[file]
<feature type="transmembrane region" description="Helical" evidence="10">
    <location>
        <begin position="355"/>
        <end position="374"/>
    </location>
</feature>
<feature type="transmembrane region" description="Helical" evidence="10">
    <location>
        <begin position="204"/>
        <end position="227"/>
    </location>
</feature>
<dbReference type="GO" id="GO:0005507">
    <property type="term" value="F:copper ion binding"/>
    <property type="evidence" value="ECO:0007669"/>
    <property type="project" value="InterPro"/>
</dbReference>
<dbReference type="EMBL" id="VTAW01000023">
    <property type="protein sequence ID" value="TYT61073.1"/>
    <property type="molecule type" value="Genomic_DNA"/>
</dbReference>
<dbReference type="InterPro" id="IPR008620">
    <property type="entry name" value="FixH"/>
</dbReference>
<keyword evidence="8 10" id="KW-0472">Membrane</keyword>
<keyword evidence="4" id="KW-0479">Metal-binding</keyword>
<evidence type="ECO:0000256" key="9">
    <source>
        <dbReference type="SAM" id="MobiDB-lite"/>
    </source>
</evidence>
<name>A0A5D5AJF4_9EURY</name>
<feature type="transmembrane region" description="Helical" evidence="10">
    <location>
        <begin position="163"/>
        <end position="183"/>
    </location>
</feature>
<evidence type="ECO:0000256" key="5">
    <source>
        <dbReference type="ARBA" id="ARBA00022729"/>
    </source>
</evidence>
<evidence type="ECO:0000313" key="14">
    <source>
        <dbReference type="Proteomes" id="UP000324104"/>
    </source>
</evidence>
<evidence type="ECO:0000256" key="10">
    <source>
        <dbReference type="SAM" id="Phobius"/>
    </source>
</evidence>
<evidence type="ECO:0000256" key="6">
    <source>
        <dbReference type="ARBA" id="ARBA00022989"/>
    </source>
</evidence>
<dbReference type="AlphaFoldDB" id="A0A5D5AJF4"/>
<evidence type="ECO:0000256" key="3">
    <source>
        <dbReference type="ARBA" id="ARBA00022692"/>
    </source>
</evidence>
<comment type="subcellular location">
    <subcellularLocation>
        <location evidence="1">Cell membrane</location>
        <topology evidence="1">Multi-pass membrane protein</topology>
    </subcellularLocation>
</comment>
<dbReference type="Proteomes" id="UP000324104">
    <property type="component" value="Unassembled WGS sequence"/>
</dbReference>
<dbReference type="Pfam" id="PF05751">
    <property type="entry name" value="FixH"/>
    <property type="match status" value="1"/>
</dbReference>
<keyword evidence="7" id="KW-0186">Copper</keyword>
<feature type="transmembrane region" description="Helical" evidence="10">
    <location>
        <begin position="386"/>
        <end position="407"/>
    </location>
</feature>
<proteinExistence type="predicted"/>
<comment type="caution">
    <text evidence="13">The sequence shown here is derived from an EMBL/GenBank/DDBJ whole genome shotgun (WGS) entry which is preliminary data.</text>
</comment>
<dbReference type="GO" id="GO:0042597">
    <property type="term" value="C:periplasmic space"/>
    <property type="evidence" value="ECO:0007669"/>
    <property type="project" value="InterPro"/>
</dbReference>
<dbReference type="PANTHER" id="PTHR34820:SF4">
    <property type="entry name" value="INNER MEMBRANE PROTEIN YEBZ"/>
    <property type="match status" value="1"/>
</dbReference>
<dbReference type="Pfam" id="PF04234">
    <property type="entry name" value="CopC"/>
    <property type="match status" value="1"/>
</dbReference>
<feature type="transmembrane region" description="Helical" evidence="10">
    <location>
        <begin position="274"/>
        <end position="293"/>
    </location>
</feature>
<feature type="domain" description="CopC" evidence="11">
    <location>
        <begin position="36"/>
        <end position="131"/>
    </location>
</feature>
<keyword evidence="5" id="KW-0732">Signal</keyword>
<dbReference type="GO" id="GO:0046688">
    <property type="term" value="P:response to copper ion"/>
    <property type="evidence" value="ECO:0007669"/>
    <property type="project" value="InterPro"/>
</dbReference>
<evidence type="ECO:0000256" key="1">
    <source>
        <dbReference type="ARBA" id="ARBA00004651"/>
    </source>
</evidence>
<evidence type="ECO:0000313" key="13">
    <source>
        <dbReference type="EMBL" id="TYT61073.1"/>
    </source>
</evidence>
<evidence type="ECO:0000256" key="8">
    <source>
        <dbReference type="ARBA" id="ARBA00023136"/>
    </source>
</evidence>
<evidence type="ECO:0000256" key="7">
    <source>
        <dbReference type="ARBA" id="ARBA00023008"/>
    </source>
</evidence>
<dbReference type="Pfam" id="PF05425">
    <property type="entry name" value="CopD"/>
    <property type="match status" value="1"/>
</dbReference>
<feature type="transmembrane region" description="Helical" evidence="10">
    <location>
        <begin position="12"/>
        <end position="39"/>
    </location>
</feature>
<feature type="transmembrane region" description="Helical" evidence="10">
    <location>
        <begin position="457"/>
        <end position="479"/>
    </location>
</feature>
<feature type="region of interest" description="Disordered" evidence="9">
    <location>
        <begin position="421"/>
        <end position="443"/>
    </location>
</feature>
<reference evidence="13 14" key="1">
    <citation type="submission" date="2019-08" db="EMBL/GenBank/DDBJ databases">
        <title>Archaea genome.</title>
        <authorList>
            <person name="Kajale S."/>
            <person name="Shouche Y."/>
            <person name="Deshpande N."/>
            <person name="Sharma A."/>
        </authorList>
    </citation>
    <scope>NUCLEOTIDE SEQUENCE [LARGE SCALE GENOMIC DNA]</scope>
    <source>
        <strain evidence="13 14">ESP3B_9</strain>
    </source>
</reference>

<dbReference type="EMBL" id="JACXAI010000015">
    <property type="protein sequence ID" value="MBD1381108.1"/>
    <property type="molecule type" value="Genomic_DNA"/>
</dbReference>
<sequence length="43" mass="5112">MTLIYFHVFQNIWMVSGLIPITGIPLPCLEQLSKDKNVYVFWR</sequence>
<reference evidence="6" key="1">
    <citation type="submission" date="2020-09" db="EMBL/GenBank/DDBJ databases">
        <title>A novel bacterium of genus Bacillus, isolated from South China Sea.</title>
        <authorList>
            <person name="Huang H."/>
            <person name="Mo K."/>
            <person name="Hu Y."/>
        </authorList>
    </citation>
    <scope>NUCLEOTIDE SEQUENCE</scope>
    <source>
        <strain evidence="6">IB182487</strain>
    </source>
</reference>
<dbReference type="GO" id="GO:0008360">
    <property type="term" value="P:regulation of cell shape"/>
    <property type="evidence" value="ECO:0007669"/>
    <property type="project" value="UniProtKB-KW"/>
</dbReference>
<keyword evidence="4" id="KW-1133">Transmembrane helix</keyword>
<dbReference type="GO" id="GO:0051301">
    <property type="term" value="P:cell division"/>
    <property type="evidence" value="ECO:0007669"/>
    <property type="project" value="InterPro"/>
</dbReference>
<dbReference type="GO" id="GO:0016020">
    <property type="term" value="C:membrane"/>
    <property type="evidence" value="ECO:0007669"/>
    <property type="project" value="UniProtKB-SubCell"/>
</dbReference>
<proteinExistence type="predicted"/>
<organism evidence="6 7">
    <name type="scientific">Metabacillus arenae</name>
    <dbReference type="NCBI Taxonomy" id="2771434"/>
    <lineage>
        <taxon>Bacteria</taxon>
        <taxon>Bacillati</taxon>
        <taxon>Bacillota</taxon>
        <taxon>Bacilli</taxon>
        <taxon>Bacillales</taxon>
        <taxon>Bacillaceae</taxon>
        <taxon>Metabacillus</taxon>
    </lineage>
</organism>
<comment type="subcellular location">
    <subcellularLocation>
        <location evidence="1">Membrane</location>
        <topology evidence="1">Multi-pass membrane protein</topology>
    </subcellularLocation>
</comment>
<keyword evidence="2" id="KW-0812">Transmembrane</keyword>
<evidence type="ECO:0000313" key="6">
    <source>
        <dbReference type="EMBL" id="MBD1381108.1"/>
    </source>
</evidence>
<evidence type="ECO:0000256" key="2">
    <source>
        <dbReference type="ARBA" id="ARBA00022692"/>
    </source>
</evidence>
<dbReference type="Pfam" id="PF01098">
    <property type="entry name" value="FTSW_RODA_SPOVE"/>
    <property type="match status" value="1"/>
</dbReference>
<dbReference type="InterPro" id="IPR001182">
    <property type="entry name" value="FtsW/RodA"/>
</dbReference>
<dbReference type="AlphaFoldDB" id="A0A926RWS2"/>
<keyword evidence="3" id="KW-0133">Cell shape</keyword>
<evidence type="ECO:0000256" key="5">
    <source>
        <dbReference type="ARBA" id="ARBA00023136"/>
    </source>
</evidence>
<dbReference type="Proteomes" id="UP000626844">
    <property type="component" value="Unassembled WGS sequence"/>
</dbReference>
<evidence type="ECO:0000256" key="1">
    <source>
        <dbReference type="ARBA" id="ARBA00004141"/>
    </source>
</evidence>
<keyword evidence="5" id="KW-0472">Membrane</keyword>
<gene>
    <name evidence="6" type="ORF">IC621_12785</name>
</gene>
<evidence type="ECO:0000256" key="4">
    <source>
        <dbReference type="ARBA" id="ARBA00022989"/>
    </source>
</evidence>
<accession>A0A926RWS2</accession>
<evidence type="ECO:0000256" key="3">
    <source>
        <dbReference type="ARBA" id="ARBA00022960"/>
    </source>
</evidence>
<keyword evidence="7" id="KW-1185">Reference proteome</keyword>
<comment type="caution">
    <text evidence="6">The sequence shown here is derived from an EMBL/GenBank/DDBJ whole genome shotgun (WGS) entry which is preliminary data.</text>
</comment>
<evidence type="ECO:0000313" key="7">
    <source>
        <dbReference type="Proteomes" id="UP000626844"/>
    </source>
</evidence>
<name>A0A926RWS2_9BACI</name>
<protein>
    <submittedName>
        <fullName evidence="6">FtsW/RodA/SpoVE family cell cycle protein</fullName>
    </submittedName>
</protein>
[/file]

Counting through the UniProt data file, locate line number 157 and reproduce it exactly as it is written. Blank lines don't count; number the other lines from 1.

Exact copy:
    <location>